Witten's Christmas Letter for 2003-2004


Tauwhare Road
RD4
Hamilton
New Zealand
December 29, 2004
 Audio version audio icon

Dear

So many complaints! We've had complaints from apparently ardent fans about the missing Christmas letter last year. Are we divorced? Departed for another planet?? Dead??? No! Dead lazy, maybe. Last December Nikki had been keen on an ocean-kayaking trip with Ian for a few days, and just after Christmas Day was the only feasible time. Pam and Ian's traditional New Year cruise followed straight afterwards. And once that was over, the year was well under way and we just didn't get round to it. We also felt that with the kids grown up our life may have become too stereotyped for an interesting letter that is not just a travelogue. But here we are again, sitting at the keyboard while our bodies gradually recover their normal chemical equilibrium after the excesses of Christmas.

And the weather, by the way, is awful. The horrendous tsunami did not affect New Zealand directly, but other strange things have been happening. Today, mid-summer, 30 cm of rain has been forecast for the central South Island! Where we are it is stormy, a little rainy, and dull. The weather has been abysmal for pretty well the whole month of December: far colder than usual, with little sign of summer. Poor visitors -- and there have been many -- coming all this way from Europe and N. America to find our summer nearly as bad as the winter they thought they were escaping. So today there is no excuse. We cannot get out of embarking on the dreaded Christmas letter.

Ocean kayaking at the end of 2003 was a fabulous experience. We hadn't kayaked much on lakes or rivers, and never on the sea. Seemingly out of the blue, Nikki suggested an adventurous multi-day trip with Ian, a father/daughter thing. Maybe she chose kayaking because she knows how much he loves the sea, and she gets seasick on Beulah. Anyway, you can't turn down a request for adventure from your adult daughter! We settled on the Bay of Islands, and planned to paddle for several hours out to sea to a campsite on an island called Urupukapuka. Nikki phoned the kayak hire company, made the booking. Ian, becoming nervous -- is this sensible, we have no experience, the sea can kill -- wimped out and called them independently for reassurance. Yes, he said, we can swim, I know how to use flares, I even know where the island is and have anchored my yacht there. But we have no kayaking experience whatsoever. Not to worry, this kayak is worth a lot, they replied, we wouldn't let you take it out if we didn't think you'd be capable of bringing it back. Nice to see they've got their priorities sorted out ...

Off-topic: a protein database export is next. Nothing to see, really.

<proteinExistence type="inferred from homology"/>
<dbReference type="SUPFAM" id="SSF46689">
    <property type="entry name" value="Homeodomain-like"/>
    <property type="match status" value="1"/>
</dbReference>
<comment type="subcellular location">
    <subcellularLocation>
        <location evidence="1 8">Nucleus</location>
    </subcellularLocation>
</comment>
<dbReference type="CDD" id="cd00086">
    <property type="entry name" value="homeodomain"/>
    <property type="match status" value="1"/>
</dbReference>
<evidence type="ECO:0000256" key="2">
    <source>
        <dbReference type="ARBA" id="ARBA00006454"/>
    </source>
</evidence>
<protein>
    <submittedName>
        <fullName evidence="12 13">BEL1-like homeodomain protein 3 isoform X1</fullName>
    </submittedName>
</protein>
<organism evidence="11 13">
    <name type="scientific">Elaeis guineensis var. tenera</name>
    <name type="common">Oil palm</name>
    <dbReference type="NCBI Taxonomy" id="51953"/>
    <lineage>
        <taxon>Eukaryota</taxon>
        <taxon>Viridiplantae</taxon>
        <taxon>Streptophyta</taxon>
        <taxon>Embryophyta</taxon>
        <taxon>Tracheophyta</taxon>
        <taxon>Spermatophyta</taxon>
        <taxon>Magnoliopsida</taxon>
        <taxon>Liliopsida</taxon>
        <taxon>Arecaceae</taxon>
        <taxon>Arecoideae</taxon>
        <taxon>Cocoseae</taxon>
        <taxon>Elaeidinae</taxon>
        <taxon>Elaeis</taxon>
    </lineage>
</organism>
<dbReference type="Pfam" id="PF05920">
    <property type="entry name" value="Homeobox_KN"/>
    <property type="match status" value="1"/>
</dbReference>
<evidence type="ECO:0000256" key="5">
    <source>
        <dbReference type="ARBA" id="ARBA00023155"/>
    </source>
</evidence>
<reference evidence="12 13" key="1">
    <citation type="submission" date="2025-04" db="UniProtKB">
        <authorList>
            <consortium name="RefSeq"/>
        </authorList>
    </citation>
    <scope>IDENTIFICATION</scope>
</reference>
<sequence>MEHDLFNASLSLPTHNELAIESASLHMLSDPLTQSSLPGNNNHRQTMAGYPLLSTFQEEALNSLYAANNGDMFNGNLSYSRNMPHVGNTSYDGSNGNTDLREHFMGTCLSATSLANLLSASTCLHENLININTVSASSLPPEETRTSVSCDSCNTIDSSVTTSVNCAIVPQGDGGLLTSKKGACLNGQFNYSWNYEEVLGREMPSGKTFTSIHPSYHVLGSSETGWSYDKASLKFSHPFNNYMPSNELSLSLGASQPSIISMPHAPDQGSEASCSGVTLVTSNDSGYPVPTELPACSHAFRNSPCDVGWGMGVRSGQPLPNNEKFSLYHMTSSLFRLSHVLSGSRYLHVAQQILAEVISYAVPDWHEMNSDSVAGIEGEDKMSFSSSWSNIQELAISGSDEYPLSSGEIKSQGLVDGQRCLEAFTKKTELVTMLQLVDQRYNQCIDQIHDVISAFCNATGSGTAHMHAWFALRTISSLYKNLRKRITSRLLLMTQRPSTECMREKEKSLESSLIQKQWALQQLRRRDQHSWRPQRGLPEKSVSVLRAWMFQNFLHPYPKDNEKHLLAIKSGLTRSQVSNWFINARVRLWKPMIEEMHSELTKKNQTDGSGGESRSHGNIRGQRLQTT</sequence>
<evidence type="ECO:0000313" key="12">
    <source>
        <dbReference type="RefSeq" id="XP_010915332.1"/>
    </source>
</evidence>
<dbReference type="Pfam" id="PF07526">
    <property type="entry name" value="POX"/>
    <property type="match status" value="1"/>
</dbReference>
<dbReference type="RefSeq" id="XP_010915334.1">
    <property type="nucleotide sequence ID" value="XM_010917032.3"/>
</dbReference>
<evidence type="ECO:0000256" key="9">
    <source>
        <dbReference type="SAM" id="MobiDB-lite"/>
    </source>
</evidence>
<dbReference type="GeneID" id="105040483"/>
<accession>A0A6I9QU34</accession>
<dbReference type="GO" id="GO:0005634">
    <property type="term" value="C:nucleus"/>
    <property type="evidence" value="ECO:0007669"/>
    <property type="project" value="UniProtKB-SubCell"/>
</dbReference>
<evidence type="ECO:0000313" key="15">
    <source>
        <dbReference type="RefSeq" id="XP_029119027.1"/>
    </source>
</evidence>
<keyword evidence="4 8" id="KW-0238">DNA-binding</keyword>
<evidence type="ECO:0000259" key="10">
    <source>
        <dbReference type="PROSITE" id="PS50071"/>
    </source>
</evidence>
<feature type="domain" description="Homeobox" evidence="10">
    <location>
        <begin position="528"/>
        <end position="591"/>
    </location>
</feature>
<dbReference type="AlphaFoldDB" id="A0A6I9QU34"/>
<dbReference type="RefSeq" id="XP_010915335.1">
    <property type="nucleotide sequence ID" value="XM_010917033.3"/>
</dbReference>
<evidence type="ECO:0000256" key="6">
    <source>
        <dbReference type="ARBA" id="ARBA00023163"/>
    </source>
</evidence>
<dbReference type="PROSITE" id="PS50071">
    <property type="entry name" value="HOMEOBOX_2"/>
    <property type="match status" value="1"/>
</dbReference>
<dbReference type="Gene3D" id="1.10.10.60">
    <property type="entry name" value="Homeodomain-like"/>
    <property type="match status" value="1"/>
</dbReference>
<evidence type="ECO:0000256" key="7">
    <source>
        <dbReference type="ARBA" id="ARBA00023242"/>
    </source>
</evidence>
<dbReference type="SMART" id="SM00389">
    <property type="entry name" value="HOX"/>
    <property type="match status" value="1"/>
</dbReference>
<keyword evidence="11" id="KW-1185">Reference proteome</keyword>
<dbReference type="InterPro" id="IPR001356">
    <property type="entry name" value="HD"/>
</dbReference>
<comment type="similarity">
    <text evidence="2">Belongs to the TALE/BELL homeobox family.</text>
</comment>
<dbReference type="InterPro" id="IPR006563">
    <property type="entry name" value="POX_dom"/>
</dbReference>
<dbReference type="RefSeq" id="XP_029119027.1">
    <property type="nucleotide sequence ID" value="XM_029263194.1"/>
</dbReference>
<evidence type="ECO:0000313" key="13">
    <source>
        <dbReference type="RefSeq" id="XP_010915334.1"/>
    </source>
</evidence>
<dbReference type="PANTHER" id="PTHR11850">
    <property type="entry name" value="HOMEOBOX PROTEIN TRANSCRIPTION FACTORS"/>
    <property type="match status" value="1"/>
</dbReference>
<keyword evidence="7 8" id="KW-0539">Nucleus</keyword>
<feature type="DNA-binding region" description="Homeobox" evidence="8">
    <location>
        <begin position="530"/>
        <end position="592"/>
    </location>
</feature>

We drove up on Boxing Day, stopped by the hire company at Paihia for a quick lesson and 15 minutes paddling experience, and spent the first night in a campsite a few kilometers upriver on a promontory with a magnificent view of a waterfall (Haruru Falls near Waitangi). The hire people brought our vessel up that evening by truck, a large, heavy, and mercifully stable double kayak, big enough to hold the kitchen sink, they said. At first light (well, second light maybe) we breakfasted, broke camp, tried to squash everything in, no way, thinned out our gear to something less than the bare essentials, repacked, and ... we're off! The river is smooth and easy, but as we enter the sea the going becomes more challenging. After hours and hours we stop for a rest on a desert island on the way, then finally reach our destination, exhausted but elated. A great campsite, with brand new self-composting toilets -- what more could a person want? It was a strange feeling to arrive with arms completely worn out and legs feeling fit as a fiddle. Let's go for a walk, get a stretch, the legs suggested. No way, I'm completely exhausted, the body complained. But we walked.

Urupukapuka is a fascinating place. It was an ancient Maori centre. As we circumnavigated the island on foot, we visited dozens of pa sites (forts) and old kumara (sweet potato) storage pits. Beaches galore, including Paradise Bay that Ian had visited nearly a year before (see below). Zane Grey, the famous American author and sportsman, kept a fishing camp on the island in the 1920s and 1930s from which he established big game fishing in New Zealand. Today Urupukapuka is a central attraction in the Bay of Islands, destination of thousands of yachties (and a few very brave canoeists).